Ancient tools from Homo Erectus, a 2 million year old human race
Possible Venus figurine, which emerges in later mythology as well (indicating an ancient religious continuum? An example is here), painted with red ocher, an ancient color use for decoration?(Another indication of a religious continuum? Here is a recently discovered 12,000 year old ochre mine in Mexico);
A shell with engravings on it from homo erectus indicating the use of symbols
3:35: Homo Erectus wern't just tool makers, they were boat makers. 2 million years ago they were travelling the oceans
Homo Erectus had traveled all over the world by at least 1. 7 million years ago
At 5 mins 40 secs Dan Evert says "I won't be surprised when the newspaper finally announces that we have evidence of homo erectus in California." As their abilities show they were capable of it.
Homo Erectus had the vocal apparatus of a gorilla, but there is a language that works just fine with 11 sounds and we know that all you really need is 2 sounds minimum.
They were capable of hierarchical thought and planning based on their villages.
At 11:30 we hear of a discovery of a stone/pebble that had been carried around by Australopithecus possibly indicating it had important emotional value. He also says it might be a coincidence. I don't think its a coincidence or proof of being particularly human as apes have been found to exhibit this behavior:
There seem to be two amusing reports of the behavior of chimpanzees that seem to be worth noting at this point. They appear in Dr. Wolfgang Kohler's volume on the Mentality of Apes. Kohler found that his chimpanzees would conceive inexplicable attachments for objects of no use to them whatsoever and carry these for days in a kind of natural pocket between the lower abdomen and upper thigh. An adult female named Tschengo became attached in this way to a round stone that had been polished by the seas. “On no pretext could you get the stone away,” says Kohler, “and in the evening the animal took it with it to its room and its nest.” (Page 358-358 of Primitive Mythology by Joseph Campbell) Read more.
At 12:26 We hear of a Homo Erectus buried with a colored quartz hand ax, which has amazing cultural significance, on many levels.
Homo Erectus clearly have symbols and ordered thought [Me: and based on the burial, a full blown ancient mythology dealing with the afterlife in some way]
Homo Erectus clearly showed they had language
When We First Made Tools
The tools made by our human ancestors may not seem like much when you compare them to the screen you’re looking at right now but their creation represents a pivotal moment in the origin of technology and in the evolution of our lineage.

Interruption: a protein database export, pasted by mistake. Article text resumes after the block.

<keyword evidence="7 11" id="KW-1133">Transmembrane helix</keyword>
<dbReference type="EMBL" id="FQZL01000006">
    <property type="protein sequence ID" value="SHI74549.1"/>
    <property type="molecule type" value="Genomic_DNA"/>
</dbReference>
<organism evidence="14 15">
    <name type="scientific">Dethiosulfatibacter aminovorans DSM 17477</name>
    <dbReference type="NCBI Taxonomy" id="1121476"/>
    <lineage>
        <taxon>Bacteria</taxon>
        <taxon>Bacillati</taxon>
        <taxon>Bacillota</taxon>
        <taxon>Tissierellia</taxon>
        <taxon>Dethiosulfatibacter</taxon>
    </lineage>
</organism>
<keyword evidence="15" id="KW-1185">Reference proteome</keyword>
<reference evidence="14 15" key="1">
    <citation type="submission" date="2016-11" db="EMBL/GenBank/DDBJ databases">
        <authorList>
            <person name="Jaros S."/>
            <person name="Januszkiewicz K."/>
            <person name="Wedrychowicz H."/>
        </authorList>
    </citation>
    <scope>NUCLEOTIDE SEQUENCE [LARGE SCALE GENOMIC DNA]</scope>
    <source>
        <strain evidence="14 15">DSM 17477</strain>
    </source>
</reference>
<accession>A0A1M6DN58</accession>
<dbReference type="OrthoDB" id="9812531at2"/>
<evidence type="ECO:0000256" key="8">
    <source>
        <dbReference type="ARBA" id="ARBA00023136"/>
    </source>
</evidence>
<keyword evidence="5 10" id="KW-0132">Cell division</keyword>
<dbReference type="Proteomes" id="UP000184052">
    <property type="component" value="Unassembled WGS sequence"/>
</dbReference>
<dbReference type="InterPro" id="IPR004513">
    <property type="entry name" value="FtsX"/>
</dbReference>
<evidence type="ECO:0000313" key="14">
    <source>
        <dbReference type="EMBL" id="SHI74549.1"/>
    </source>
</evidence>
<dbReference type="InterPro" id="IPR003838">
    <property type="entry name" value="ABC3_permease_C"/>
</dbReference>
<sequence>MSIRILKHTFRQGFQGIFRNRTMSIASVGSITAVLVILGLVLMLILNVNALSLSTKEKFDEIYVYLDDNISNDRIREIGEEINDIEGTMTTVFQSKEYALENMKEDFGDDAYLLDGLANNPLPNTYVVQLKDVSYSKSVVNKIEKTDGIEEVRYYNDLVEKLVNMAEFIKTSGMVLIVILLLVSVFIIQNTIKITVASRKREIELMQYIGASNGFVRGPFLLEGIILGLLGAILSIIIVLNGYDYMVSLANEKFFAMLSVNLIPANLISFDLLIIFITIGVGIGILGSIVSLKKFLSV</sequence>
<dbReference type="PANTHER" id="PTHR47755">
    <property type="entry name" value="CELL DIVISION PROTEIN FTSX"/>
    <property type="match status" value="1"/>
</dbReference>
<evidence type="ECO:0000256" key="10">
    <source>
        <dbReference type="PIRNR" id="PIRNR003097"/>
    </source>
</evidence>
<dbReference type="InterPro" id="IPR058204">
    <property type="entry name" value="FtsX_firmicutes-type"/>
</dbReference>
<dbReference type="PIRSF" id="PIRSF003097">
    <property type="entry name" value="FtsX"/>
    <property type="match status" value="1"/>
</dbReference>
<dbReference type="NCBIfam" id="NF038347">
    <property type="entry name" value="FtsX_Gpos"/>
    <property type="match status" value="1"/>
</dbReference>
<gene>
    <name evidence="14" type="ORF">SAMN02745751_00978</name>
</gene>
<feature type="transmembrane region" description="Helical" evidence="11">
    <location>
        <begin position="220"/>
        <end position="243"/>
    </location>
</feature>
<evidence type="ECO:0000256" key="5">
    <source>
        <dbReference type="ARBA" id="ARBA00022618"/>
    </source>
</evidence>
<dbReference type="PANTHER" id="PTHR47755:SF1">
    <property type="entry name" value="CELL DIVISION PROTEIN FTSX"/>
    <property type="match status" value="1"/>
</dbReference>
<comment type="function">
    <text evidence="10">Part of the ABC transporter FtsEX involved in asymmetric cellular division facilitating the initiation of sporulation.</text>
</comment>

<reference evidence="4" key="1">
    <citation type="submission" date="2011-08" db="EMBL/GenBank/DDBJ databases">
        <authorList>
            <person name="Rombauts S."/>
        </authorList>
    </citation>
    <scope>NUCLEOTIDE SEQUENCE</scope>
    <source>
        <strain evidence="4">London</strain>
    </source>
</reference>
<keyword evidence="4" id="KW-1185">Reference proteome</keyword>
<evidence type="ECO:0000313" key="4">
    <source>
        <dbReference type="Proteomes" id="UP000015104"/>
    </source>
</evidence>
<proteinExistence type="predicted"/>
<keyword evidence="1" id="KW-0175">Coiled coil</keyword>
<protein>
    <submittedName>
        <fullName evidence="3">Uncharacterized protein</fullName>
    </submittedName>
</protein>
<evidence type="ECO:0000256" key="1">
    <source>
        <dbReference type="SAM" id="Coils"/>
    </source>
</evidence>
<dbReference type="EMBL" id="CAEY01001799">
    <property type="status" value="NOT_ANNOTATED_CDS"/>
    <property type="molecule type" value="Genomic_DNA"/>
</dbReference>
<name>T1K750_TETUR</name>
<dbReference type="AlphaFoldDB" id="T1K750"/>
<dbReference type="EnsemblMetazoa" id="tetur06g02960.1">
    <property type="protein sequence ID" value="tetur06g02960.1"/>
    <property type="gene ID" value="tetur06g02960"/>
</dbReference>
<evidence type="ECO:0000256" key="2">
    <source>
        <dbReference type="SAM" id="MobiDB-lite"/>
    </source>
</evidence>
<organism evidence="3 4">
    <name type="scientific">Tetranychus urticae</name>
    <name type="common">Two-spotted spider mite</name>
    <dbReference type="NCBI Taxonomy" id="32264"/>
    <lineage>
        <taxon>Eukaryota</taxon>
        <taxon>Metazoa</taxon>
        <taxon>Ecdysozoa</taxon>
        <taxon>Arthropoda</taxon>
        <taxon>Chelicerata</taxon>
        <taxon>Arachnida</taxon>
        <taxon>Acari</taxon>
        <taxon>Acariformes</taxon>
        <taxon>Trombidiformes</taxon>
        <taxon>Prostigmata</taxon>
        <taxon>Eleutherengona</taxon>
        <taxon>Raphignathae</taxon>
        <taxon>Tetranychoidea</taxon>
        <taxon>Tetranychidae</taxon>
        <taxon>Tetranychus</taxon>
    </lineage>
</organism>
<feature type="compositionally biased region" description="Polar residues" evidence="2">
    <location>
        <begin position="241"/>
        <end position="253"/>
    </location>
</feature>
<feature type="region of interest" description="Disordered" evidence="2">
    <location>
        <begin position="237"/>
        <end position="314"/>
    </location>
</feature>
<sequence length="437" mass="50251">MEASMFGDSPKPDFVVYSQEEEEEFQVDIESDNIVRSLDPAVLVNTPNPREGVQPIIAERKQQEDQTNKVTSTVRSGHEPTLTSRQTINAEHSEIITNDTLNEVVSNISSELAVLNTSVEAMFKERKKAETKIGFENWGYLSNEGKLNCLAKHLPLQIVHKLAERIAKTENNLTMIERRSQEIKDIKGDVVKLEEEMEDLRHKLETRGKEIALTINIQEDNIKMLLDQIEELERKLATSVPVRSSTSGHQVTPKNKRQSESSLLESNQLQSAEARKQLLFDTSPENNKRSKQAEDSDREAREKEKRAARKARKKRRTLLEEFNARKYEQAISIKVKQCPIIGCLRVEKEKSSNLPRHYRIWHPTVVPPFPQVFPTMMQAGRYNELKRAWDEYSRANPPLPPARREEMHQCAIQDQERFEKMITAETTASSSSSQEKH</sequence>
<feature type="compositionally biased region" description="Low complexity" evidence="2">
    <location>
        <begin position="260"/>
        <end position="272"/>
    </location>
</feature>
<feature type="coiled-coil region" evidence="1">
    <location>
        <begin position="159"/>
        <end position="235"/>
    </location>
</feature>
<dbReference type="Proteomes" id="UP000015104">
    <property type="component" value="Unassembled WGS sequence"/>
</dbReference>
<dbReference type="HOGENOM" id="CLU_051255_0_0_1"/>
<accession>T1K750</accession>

In the news:
"Ancient protein analysis provides evidence for a close relationship between Homo antecessor, us (Homo sapiens), Neanderthals and Denisovans. Our results support the idea that Homo antecessor was a sister group to the group containing Homo sapiens, Neanderthals, and Denisovans," said Frido Welker, study author and postdoctoral research fellow at the University of Copenhagen's Globe Institute.
In all that time, no one's been able to figure from whence this early human actually came. The original site has since been destroyed, and while the remains are often said to be as much as 500,000 years old, their exact age has been somewhat contentious.
Using radiometric dating methods directly on the skull, researchers have now come up with the most precise estimate yet, putting the remains at 300,000 years old, give or take approximately 25,000 years.
It would mean that this particular human ancestor - called either Homo rhodesiensis or H. heidelbergensis - lived among a diverse company of other hominins. At one point, they may have even been our neighbours.
"Therefore," the authors write, "just as Eurasia in the later Middle Pleistocene contained the multiple evolving lineages of H. neanderthalensis, Denisovans, H. floresiensis, H. luzonensis and perhaps also H. heidelbergensis and H. erectus, different human lineages and/or species also co-existed across Africa."
Along with H. heidelbergensis/H. rhodesiensis, this also includes the recently identified H. naledi and early H. sapiens. Read more.
Emiliano Bruner, a paleoneurologist at the Centro Nacional de Investigación sobre la Evolución Humana (CENIEH), in collaboration with Marlize Lombard, of the University of Johannesburg, has just published a study in the which describes the braincase traits of Florisbad, a fossil found in South Africa in 1932, and its similarities with other species like Homo sapiens, H. neanderthalensis and H. heidelbergensis.
Proteins dating back more than one million years have been extracted from some fossils, and could help to answer some difficult questions about archaic humans.
Extract from Science Alert: Nine Species of Human Once Walked Earth. Now There's Just One. Did We Kill The Rest?